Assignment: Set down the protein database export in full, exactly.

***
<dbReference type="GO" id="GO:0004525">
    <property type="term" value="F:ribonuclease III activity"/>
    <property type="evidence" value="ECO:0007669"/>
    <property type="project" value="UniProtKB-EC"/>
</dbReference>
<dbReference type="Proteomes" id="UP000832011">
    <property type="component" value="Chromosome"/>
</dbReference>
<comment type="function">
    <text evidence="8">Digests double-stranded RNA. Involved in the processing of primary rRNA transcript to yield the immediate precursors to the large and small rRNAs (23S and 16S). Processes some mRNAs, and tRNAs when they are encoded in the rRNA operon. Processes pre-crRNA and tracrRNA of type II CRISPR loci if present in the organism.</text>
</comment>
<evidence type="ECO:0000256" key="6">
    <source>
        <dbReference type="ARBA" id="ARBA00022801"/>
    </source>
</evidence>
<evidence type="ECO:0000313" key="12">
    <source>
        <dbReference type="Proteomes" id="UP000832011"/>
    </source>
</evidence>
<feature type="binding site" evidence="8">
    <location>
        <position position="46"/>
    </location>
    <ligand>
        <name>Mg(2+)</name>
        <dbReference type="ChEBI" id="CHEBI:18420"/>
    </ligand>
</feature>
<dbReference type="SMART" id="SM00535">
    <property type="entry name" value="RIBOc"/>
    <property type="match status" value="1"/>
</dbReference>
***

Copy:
<dbReference type="GO" id="GO:0004525">
    <property type="term" value="F:ribonuclease III activity"/>
    <property type="evidence" value="ECO:0007669"/>
    <property type="project" value="UniProtKB-EC"/>
</dbReference>
<dbReference type="Proteomes" id="UP000832011">
    <property type="component" value="Chromosome"/>
</dbReference>
<comment type="function">
    <text evidence="8">Digests double-stranded RNA. Involved in the processing of primary rRNA transcript to yield the immediate precursors to the large and small rRNAs (23S and 16S). Processes some mRNAs, and tRNAs when they are encoded in the rRNA operon. Processes pre-crRNA and tracrRNA of type II CRISPR loci if present in the organism.</text>
</comment>
<evidence type="ECO:0000256" key="6">
    <source>
        <dbReference type="ARBA" id="ARBA00022801"/>
    </source>
</evidence>
<evidence type="ECO:0000313" key="12">
    <source>
        <dbReference type="Proteomes" id="UP000832011"/>
    </source>
</evidence>
<feature type="binding site" evidence="8">
    <location>
        <position position="46"/>
    </location>
    <ligand>
        <name>Mg(2+)</name>
        <dbReference type="ChEBI" id="CHEBI:18420"/>
    </ligand>
</feature>
<dbReference type="SMART" id="SM00535">
    <property type="entry name" value="RIBOc"/>
    <property type="match status" value="1"/>
</dbReference>